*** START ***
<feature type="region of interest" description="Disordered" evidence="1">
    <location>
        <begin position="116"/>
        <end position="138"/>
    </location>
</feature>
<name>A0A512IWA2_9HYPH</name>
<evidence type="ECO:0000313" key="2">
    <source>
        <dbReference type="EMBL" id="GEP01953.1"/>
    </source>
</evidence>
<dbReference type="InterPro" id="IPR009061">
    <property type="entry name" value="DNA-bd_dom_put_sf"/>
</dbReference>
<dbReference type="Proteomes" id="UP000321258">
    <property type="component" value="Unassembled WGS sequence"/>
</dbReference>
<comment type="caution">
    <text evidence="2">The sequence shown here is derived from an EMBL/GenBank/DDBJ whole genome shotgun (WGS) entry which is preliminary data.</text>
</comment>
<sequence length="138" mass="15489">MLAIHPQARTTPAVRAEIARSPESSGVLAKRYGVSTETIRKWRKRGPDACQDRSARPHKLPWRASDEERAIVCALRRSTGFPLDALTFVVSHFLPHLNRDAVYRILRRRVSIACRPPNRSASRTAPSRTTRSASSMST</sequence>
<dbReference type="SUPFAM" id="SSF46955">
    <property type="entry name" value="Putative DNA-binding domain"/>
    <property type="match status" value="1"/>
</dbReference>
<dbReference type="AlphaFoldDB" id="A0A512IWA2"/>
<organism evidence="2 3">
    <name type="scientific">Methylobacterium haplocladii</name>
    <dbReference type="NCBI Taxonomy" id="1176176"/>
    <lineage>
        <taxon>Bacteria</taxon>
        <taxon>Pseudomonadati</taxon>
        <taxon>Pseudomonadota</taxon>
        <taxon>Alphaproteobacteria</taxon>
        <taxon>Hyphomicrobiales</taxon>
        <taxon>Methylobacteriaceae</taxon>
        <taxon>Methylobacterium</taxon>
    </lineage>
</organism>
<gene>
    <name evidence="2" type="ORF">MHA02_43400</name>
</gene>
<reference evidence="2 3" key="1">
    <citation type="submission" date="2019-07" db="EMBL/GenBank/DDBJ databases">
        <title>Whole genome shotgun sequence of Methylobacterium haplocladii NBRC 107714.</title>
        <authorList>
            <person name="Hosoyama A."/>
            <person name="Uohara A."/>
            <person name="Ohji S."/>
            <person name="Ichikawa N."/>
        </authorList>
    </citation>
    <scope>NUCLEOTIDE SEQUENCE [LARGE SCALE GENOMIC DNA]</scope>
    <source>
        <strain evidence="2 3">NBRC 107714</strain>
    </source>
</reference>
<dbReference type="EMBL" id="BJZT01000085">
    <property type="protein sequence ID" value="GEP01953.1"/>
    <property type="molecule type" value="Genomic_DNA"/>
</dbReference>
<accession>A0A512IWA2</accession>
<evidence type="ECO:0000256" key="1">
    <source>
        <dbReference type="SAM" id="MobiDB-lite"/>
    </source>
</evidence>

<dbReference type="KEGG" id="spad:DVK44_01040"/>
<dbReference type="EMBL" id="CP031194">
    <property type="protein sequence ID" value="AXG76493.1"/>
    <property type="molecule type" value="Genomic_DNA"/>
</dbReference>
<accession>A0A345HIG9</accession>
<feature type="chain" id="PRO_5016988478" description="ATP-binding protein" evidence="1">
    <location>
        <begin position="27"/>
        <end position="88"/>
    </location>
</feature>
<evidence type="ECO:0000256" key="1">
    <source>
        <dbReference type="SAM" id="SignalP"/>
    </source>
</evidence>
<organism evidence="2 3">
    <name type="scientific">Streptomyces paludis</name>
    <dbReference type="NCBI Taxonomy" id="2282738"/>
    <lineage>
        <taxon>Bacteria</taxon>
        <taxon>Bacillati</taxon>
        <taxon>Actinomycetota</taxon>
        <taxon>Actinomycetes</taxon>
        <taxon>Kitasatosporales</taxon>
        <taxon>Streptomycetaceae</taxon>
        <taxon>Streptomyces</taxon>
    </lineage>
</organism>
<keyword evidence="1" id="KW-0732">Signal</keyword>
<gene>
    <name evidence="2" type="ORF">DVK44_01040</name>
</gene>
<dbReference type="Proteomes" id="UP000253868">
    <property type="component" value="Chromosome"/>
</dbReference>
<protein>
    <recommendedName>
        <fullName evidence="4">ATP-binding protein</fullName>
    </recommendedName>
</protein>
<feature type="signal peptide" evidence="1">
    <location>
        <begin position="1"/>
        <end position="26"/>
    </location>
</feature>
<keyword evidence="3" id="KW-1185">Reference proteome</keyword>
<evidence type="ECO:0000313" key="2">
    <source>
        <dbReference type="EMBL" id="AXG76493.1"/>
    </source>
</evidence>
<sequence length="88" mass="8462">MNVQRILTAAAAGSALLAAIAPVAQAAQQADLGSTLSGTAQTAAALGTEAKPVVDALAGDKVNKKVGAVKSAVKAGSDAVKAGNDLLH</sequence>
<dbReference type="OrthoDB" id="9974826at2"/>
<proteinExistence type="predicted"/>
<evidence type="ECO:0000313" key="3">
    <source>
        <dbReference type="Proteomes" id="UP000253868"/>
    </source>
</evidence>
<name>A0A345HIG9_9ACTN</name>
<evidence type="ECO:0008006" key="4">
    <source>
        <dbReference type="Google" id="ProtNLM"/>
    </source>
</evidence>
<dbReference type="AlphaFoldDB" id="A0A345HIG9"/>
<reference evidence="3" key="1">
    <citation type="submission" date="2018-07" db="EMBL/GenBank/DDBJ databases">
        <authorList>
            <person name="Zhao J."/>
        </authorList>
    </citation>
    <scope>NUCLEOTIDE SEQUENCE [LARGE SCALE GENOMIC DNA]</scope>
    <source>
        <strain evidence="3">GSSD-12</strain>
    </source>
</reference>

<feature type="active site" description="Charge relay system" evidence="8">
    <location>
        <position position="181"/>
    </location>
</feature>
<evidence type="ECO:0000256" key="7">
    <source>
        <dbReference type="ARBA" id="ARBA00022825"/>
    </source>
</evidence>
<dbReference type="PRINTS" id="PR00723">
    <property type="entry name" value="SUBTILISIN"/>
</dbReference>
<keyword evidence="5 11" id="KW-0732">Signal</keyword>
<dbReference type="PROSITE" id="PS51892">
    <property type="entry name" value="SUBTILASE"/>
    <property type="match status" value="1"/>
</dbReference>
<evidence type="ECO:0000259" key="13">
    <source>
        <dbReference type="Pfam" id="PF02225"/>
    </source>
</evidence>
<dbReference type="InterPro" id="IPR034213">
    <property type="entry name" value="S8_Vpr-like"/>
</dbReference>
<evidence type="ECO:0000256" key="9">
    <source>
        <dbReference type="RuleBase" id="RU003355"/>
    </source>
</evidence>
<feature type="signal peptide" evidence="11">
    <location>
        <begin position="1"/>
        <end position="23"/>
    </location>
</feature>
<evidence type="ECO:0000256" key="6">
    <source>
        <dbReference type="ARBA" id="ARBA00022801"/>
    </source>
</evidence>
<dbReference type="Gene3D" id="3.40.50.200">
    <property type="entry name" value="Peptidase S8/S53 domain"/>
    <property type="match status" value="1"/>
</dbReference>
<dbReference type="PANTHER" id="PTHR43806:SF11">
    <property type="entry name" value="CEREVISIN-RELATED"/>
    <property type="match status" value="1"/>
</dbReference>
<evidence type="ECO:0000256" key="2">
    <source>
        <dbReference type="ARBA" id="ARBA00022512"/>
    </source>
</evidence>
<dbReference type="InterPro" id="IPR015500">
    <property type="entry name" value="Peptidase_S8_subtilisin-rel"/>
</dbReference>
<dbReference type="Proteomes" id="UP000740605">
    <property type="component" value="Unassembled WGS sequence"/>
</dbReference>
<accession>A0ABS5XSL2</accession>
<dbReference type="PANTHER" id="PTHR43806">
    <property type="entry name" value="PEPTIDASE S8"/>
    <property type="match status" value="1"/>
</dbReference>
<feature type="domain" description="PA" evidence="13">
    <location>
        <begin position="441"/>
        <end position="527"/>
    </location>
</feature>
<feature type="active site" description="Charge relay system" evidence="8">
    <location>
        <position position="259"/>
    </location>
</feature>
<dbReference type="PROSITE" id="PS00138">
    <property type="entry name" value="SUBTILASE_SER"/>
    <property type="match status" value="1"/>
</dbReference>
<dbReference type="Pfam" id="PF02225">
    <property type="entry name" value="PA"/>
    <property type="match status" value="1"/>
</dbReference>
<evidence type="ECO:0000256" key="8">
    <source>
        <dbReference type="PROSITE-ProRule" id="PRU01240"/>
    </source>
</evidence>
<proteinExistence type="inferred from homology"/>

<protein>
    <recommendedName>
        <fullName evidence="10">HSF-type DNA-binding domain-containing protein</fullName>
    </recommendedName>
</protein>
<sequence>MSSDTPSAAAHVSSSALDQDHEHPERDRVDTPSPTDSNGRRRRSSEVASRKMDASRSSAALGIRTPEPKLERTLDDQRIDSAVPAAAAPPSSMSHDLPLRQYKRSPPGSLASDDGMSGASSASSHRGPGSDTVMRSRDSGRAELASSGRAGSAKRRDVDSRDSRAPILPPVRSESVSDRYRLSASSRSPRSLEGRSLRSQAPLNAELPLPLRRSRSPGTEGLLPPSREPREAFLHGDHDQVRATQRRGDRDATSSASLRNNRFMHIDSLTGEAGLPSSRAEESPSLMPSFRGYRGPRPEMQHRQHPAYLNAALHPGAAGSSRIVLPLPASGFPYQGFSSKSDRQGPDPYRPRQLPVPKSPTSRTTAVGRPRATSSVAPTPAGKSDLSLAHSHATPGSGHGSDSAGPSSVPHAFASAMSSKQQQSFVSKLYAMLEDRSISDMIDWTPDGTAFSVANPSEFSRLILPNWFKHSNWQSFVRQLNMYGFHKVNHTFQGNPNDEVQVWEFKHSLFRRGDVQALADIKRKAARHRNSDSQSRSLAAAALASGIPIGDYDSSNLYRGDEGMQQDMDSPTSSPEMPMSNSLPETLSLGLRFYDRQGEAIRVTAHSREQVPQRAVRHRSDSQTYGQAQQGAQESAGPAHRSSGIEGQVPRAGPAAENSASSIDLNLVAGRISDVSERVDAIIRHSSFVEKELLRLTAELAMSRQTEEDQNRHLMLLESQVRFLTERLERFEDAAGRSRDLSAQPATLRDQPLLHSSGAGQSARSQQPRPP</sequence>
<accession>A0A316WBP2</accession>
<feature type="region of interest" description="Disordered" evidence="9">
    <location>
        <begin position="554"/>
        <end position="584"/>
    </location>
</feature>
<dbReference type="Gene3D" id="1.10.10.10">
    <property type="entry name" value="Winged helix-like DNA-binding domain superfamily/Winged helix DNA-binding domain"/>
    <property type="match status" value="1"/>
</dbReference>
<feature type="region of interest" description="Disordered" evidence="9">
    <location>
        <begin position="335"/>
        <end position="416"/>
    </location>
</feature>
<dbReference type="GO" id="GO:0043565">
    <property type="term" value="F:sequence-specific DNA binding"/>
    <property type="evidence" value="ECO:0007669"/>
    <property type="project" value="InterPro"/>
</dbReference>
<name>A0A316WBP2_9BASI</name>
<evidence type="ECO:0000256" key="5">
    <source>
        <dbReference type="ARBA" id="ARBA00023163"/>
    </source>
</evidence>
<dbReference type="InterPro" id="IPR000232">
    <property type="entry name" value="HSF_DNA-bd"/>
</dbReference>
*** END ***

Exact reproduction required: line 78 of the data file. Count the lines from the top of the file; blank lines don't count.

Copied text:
        <end position="88"/>